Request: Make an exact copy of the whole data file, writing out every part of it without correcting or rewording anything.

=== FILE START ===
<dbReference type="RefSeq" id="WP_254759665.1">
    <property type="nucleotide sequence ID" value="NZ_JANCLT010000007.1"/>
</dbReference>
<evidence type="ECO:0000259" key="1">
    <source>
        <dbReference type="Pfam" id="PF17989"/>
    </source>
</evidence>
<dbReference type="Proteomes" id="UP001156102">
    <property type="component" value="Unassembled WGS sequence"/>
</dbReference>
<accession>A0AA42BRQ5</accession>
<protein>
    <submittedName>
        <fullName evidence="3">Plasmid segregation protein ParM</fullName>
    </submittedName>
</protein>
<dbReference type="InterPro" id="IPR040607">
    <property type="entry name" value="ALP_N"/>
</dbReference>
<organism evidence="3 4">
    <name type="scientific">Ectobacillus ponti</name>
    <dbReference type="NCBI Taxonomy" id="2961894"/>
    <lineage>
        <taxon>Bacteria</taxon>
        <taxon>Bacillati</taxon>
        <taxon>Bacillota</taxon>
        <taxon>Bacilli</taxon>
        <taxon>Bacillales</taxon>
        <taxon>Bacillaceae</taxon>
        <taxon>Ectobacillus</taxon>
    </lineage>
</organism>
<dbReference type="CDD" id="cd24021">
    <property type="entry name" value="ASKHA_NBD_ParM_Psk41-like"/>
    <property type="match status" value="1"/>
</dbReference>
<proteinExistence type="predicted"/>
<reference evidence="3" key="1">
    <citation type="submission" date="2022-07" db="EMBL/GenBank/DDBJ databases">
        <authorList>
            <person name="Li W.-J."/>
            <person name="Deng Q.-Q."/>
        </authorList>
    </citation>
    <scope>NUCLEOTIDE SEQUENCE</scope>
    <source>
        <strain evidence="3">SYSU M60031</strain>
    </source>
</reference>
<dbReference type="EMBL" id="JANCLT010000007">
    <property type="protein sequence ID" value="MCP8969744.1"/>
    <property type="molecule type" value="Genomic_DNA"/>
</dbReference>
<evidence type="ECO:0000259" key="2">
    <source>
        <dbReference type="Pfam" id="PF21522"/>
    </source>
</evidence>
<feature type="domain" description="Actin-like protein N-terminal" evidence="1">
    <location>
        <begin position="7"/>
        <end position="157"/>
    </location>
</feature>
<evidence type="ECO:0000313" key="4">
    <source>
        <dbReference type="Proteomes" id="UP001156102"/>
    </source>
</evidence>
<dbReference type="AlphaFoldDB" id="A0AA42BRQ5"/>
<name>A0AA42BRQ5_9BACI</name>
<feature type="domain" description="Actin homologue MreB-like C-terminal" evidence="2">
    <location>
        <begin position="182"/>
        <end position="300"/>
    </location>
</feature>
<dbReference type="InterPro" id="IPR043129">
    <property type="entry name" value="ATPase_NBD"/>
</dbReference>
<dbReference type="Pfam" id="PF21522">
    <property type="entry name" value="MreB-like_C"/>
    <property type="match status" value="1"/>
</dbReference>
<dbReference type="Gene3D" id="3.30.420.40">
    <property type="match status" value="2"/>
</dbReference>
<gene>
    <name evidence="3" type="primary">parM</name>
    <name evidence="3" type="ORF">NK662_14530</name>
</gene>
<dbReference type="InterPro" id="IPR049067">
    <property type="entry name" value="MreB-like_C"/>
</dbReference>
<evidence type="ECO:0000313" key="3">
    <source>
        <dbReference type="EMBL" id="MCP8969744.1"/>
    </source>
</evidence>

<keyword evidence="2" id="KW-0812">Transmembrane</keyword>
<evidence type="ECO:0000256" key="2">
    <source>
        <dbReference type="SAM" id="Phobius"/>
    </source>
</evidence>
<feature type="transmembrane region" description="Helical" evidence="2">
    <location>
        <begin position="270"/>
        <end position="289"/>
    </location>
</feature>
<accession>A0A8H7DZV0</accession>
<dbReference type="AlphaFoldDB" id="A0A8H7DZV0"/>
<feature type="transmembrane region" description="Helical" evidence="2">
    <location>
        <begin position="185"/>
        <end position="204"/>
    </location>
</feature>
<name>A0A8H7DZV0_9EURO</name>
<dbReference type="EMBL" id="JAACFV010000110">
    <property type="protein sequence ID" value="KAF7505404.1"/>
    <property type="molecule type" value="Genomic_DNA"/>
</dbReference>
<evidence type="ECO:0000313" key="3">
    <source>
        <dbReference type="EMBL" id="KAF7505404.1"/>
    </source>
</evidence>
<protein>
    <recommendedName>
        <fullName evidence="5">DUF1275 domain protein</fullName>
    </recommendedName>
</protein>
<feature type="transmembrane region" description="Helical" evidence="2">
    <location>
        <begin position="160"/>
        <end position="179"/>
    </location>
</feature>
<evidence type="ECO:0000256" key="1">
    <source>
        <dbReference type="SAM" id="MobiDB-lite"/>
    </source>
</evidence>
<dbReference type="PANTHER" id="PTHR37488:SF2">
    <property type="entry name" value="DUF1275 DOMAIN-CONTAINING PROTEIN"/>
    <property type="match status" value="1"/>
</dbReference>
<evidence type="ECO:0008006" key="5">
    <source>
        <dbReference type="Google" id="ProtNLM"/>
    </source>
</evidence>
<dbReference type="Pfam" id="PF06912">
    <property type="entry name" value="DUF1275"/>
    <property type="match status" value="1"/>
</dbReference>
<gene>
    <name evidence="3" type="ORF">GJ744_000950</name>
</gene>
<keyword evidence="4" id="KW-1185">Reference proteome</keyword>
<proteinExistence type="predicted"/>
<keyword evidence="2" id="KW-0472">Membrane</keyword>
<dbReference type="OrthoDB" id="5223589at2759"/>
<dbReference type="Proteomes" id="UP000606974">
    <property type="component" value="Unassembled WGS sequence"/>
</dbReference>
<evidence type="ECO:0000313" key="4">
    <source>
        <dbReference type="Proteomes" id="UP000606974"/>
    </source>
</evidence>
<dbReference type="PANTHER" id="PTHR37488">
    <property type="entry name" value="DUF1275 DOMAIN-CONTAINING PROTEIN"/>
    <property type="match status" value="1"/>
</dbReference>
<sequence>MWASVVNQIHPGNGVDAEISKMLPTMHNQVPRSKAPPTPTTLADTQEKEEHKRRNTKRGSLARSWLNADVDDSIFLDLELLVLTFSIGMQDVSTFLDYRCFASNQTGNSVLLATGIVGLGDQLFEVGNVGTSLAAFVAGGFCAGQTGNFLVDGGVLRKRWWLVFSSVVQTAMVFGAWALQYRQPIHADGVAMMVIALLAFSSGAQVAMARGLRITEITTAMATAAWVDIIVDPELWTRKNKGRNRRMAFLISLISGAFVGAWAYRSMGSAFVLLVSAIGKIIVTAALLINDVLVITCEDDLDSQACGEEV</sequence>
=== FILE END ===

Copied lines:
<dbReference type="RefSeq" id="WP_254759665.1">
    <property type="nucleotide sequence ID" value="NZ_JANCLT010000007.1"/>
</dbReference>
<evidence type="ECO:0000259" key="1">
    <source>
        <dbReference type="Pfam" id="PF17989"/>
    </source>
</evidence>
<dbReference type="Proteomes" id="UP001156102">
    <property type="component" value="Unassembled WGS sequence"/>
</dbReference>
<accession>A0AA42BRQ5</accession>
<protein>
    <submittedName>
        <fullName evidence="3">Plasmid segregation protein ParM</fullName>
    </submittedName>
</protein>
<dbReference type="InterPro" id="IPR040607">
    <property type="entry name" value="ALP_N"/>
</dbReference>
<organism evidence="3 4">
    <name type="scientific">Ectobacillus ponti</name>
    <dbReference type="NCBI Taxonomy" id="2961894"/>
    <lineage>
        <taxon>Bacteria</taxon>
        <taxon>Bacillati</taxon>
        <taxon>Bacillota</taxon>
        <taxon>Bacilli</taxon>
        <taxon>Bacillales</taxon>
        <taxon>Bacillaceae</taxon>
        <taxon>Ectobacillus</taxon>
    </lineage>
</organism>
<dbReference type="CDD" id="cd24021">
    <property type="entry name" value="ASKHA_NBD_ParM_Psk41-like"/>
    <property type="match status" value="1"/>
</dbReference>
<proteinExistence type="predicted"/>
<reference evidence="3" key="1">
    <citation type="submission" date="2022-07" db="EMBL/GenBank/DDBJ databases">
        <authorList>
            <person name="Li W.-J."/>
            <person name="Deng Q.-Q."/>
        </authorList>
    </citation>
    <scope>NUCLEOTIDE SEQUENCE</scope>
    <source>
        <strain evidence="3">SYSU M60031</strain>
    </source>
</reference>
<dbReference type="EMBL" id="JANCLT010000007">
    <property type="protein sequence ID" value="MCP8969744.1"/>
    <property type="molecule type" value="Genomic_DNA"/>
</dbReference>
<evidence type="ECO:0000259" key="2">
    <source>
        <dbReference type="Pfam" id="PF21522"/>
    </source>
</evidence>
<feature type="domain" description="Actin-like protein N-terminal" evidence="1">
    <location>
        <begin position="7"/>
        <end position="157"/>
    </location>
</feature>
<evidence type="ECO:0000313" key="4">
    <source>
        <dbReference type="Proteomes" id="UP001156102"/>
    </source>
</evidence>
<dbReference type="AlphaFoldDB" id="A0AA42BRQ5"/>
<name>A0AA42BRQ5_9BACI</name>
<feature type="domain" description="Actin homologue MreB-like C-terminal" evidence="2">
    <location>
        <begin position="182"/>
        <end position="300"/>
    </location>
</feature>
<dbReference type="InterPro" id="IPR043129">
    <property type="entry name" value="ATPase_NBD"/>
</dbReference>
<dbReference type="Pfam" id="PF21522">
    <property type="entry name" value="MreB-like_C"/>
    <property type="match status" value="1"/>
</dbReference>
<dbReference type="Gene3D" id="3.30.420.40">
    <property type="match status" value="2"/>
</dbReference>
<gene>
    <name evidence="3" type="primary">parM</name>
    <name evidence="3" type="ORF">NK662_14530</name>
</gene>
<dbReference type="InterPro" id="IPR049067">
    <property type="entry name" value="MreB-like_C"/>
</dbReference>
<evidence type="ECO:0000313" key="3">
    <source>
        <dbReference type="EMBL" id="MCP8969744.1"/>
    </source>
</evidence>

<keyword evidence="2" id="KW-0812">Transmembrane</keyword>
<evidence type="ECO:0000256" key="2">
    <source>
        <dbReference type="SAM" id="Phobius"/>
    </source>
</evidence>
<feature type="transmembrane region" description="Helical" evidence="2">
    <location>
        <begin position="270"/>
        <end position="289"/>
    </location>
</feature>
<accession>A0A8H7DZV0</accession>
<dbReference type="AlphaFoldDB" id="A0A8H7DZV0"/>
<feature type="transmembrane region" description="Helical" evidence="2">
    <location>
        <begin position="185"/>
        <end position="204"/>
    </location>
</feature>
<name>A0A8H7DZV0_9EURO</name>
<dbReference type="EMBL" id="JAACFV010000110">
    <property type="protein sequence ID" value="KAF7505404.1"/>
    <property type="molecule type" value="Genomic_DNA"/>
</dbReference>
<evidence type="ECO:0000313" key="3">
    <source>
        <dbReference type="EMBL" id="KAF7505404.1"/>
    </source>
</evidence>
<protein>
    <recommendedName>
        <fullName evidence="5">DUF1275 domain protein</fullName>
    </recommendedName>
</protein>
<feature type="transmembrane region" description="Helical" evidence="2">
    <location>
        <begin position="160"/>
        <end position="179"/>
    </location>
</feature>
<evidence type="ECO:0000256" key="1">
    <source>
        <dbReference type="SAM" id="MobiDB-lite"/>
    </source>
</evidence>
<dbReference type="PANTHER" id="PTHR37488:SF2">
    <property type="entry name" value="DUF1275 DOMAIN-CONTAINING PROTEIN"/>
    <property type="match status" value="1"/>
</dbReference>
<evidence type="ECO:0008006" key="5">
    <source>
        <dbReference type="Google" id="ProtNLM"/>
    </source>
</evidence>
<dbReference type="Pfam" id="PF06912">
    <property type="entry name" value="DUF1275"/>
    <property type="match status" value="1"/>
</dbReference>
<gene>
    <name evidence="3" type="ORF">GJ744_000950</name>
</gene>
<keyword evidence="4" id="KW-1185">Reference proteome</keyword>
<proteinExistence type="predicted"/>
<keyword evidence="2" id="KW-0472">Membrane</keyword>
<dbReference type="OrthoDB" id="5223589at2759"/>
<dbReference type="Proteomes" id="UP000606974">
    <property type="component" value="Unassembled WGS sequence"/>
</dbReference>
<evidence type="ECO:0000313" key="4">
    <source>
        <dbReference type="Proteomes" id="UP000606974"/>
    </source>
</evidence>
<dbReference type="PANTHER" id="PTHR37488">
    <property type="entry name" value="DUF1275 DOMAIN-CONTAINING PROTEIN"/>
    <property type="match status" value="1"/>
</dbReference>
<sequence>MWASVVNQIHPGNGVDAEISKMLPTMHNQVPRSKAPPTPTTLADTQEKEEHKRRNTKRGSLARSWLNADVDDSIFLDLELLVLTFSIGMQDVSTFLDYRCFASNQTGNSVLLATGIVGLGDQLFEVGNVGTSLAAFVAGGFCAGQTGNFLVDGGVLRKRWWLVFSSVVQTAMVFGAWALQYRQPIHADGVAMMVIALLAFSSGAQVAMARGLRITEITTAMATAAWVDIIVDPELWTRKNKGRNRRMAFLISLISGAFVGAWAYRSMGSAFVLLVSAIGKIIVTAALLINDVLVITCEDDLDSQACGEEV</sequence>